ACR CONVERGENCE 2021—To help the clinical assessment of disease activity in patients with axial spondyloarthritis (axSpA) and psoriatic arthritis (PsA), rheumatologists can turn to evidence-based measures commonly used in research that focus on both quality and treat-to-target concepts of disease management. During a session titled Assess Disease Activity in axSpA & PsA in Clinical Practice, two experts described these disease activity measurements used in axSpA and PsA and how rheumatologists can apply these measures in the clinic.
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Alexis Ogdie, MD, associate professor of medicine at the Hospital of the University of Pennsylvania, Philadelphia, opened the session, emphasizing the importance of measuring objective disease activity in PsA and using these measures to develop treat-to-target strategies and monitor outcomes and goals.
Objective measures of disease activity include both the physical exam and patient reported outcomes, such as the Routine Assessment of Patient Index Data 3 (RAPID3), which is commonly used in the U.S., and the Psoriatic Arthritis Impact of Disease (PsAID) Questionnaire, which is specific for PsA and commonly used in Europe.
‘A thorough assessment is how we know how our patients are doing. If we only ask them or only look at a couple of joints, we’re missing the bigger picture.’ —Dr. Ogdie
After the initial comprehensive exam, Dr. Ogdie said assessment of disease activity should be done on follow-up visits, including the assessment of active skin disease, disease impact, side effects and patient reported outcomes. She discussed various aspects of the physical exam (e.g., 66/68 joint count, use of the Spondyloarthritis Research Consortium of Canada [SPARCC] enthesitis score vs. Leeds Enthesitis Index [LEI], and dactylitis exam) that can be used, underscoring the need to include assessment of the skin and nails, which is relatively easy, but often not done by rheumatologists, she said.
Unlike in Europe, Dr. Ogdie said rheumatologists in the U.S. don’t document disease activity as often and suggested this lack of documentation can be a deficit to care because documentation can help define treat-to-target goals and facilitate insurance approvals for treatment. Although many rheumatologists think these physical exams require too much time, she noted how quickly they can be done—four minutes and a bit longer for recording.
“A thorough assessment is how we know how our patients are doing,” she said. “If we only ask them or only look at a couple of joints, we’re missing the bigger picture, which is really needed to optimize treatment.”
Measurements from both the physical exam and patient-reported outcomes can be combined to develop a treat-to-target plan the rheumatologist and patient can assess at each clinical visit to determine if the therapy is working or if changes are needed, as well as whether other areas affecting the patient’s disease and outcomes can be improved.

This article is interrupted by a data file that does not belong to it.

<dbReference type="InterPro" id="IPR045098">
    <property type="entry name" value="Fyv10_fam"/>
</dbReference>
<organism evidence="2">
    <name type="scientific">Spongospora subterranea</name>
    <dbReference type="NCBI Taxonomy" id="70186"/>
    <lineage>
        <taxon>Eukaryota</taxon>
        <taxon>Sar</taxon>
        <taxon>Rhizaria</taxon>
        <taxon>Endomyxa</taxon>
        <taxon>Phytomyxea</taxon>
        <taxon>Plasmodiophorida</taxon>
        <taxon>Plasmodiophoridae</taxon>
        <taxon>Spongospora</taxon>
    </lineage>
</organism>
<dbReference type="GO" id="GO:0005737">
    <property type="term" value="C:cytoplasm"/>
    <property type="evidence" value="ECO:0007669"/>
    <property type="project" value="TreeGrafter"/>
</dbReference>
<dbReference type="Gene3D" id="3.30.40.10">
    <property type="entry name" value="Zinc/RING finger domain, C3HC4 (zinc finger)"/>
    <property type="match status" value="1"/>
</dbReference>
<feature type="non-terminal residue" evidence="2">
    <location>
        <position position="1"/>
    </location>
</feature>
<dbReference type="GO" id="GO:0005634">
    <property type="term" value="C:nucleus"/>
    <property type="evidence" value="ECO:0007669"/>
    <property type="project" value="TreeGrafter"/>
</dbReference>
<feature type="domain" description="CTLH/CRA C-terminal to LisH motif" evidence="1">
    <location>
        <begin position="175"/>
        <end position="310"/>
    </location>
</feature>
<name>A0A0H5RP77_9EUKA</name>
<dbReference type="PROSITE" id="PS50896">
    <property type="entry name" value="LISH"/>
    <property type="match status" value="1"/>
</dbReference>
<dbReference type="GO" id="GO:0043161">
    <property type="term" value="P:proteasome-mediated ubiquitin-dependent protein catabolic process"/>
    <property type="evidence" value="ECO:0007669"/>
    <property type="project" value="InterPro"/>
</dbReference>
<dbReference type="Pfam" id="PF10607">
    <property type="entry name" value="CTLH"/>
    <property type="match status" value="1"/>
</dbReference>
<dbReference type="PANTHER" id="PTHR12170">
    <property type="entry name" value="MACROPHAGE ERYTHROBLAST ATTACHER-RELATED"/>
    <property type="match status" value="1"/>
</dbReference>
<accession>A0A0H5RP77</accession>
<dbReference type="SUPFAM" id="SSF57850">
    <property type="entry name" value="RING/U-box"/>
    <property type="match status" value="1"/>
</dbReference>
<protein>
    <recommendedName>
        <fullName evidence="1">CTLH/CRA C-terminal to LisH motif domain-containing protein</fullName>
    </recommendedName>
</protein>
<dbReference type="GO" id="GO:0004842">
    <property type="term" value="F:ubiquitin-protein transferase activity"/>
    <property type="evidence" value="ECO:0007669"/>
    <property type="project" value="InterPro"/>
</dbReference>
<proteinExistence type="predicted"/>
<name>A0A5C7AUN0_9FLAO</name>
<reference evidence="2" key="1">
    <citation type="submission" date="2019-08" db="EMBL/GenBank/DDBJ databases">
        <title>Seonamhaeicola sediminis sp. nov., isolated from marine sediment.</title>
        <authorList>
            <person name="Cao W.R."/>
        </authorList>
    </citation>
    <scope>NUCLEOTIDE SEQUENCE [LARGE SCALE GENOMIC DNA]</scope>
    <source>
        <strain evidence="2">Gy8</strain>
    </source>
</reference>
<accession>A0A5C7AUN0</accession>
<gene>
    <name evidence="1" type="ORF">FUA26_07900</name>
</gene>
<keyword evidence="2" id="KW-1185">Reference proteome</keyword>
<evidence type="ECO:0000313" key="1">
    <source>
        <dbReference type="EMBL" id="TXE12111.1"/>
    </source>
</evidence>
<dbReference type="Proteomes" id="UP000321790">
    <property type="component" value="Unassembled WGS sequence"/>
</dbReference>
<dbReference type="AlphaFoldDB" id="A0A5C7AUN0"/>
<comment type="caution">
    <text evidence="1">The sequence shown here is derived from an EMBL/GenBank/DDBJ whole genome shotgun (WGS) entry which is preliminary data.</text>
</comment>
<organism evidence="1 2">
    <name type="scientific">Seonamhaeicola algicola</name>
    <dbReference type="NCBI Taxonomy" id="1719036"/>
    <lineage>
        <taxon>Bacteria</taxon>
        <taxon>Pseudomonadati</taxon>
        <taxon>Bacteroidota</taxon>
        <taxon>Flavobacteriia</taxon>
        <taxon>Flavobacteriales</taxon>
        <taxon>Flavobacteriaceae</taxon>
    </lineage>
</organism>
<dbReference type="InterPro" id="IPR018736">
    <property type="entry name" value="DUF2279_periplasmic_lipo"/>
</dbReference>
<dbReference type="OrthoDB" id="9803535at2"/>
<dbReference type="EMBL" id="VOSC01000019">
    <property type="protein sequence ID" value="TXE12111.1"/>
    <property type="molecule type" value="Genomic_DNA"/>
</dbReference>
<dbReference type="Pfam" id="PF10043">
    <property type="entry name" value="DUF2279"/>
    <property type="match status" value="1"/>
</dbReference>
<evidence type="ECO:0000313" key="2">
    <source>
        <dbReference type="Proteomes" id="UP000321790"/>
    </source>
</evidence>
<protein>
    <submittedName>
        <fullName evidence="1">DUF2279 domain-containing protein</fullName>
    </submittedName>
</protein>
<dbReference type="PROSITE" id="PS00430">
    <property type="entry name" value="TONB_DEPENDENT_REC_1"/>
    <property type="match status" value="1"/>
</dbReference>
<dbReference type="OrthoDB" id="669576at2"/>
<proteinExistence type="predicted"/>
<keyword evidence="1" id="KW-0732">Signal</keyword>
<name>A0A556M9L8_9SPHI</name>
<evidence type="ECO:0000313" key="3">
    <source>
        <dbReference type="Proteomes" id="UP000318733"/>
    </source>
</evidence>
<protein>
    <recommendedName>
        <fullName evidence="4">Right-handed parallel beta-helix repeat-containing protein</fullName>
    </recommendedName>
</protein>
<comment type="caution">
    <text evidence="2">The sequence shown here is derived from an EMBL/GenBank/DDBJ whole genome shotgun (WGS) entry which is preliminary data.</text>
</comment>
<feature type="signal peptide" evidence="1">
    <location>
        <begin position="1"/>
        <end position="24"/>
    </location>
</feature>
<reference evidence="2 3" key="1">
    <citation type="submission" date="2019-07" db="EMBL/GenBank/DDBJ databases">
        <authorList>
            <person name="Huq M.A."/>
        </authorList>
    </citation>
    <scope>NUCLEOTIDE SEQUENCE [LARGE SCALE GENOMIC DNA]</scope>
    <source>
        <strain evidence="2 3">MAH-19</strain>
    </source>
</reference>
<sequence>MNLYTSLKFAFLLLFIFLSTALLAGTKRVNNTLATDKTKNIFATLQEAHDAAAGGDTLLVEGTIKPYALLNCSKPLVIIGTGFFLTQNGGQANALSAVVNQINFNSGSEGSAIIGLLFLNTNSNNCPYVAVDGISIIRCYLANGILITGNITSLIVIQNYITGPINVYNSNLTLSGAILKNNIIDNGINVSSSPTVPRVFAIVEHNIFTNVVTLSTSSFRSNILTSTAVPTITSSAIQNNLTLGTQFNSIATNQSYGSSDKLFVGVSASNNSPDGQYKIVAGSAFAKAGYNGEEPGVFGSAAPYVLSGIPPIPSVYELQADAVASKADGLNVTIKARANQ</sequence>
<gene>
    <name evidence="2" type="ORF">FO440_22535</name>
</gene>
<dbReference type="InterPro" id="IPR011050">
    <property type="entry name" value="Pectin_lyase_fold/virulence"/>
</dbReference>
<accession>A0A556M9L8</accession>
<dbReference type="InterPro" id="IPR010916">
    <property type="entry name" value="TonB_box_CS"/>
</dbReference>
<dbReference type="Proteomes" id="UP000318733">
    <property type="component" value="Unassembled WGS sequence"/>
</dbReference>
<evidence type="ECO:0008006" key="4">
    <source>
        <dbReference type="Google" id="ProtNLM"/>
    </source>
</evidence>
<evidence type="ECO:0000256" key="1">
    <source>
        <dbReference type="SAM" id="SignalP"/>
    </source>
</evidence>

Dr. Ogdie provided rheumatologists with several resources to help capture patient assessments, such as an app from the Group for Research and Assessment of Psoriasis and Psoriatic Arthritis (GRAPPA) and Arthritis Power. She also provided links to downloadable resources from the Psoriasis & Psoriatic Arthritis Clinics Multicenter Advancement Network (PPACMAN).
axSpA Disease Activity
In discussing disease activity assessment for axSpA, Pedro M. Machado, MD, PhD, Centre for Rheumatology and Department of Neuromuscular Diseases, University College, London, underscored that axSpA is a multidimensional disease in which patients with the same disease may present in different ways and the disease may change in the same patient over time. Therefore, patient assessment is multidimensional and includes measurements of quality of life, physical function, spinal mobility, structural damage and axial inflammation, as well as disease activity.
Dr. Machado focused on the different ways to measure disease activity and response to therapy using either a variety of single measures/instruments (e.g., spinal pain, nocturnal pain, spinal stiffness, swollen/tender joints, patient/physician global scores, enthesitis assessment) or composite indices/instruments (e.g., Bath Ankylosing Spondylitis Disease Activity Index [BASDAI], the Ankylosing Spondylitis Disease Activity Score [ASDAS], ASDAS cut-offs for status and response, Assessment of SpondyloArthritis International Society [ASAS] partial remission and ASAS response criteria).
Although each type of instrument—single or composite—has its benefits, Dr. Machado said the composite indices may provide a better picture of the overall disease state and have enhanced psychometric properties. However, single measures may be appropriate for judging a specific outcome, he said. He cited the example of an intervention that is directed primarily at one construct and not aimed at producing a global change. Moreover, he said parsimony in outcome assessment can sometimes unintentionally lead to loss of subtlety and information rather than a benefit for patients in clinical practice.
Although Dr. Machado said the BASDAI is the most widely used composite instrument for axSpA, he noted its limitations, such as measuring only part of disease activity, lack of specificity for inflammatory processes and failing to take into account the relative importance of individual clinical manifestations and any redundancies.
In response to these limitations, the ASDAS-CRP and ASDAS-ESR composite instruments were created and offer two formulas—a preferred, with C-reactive protein (CRP), and alternative, with erythrocyte sedimentation rate (ESR)—to score disease activity, with cutoffs for disease activity states, representing the status of disease, and cutoffs for change scores, representing response levels to treatment.
Mary Beth Nierengarten is a freelance medical journalist based in Minneapolis.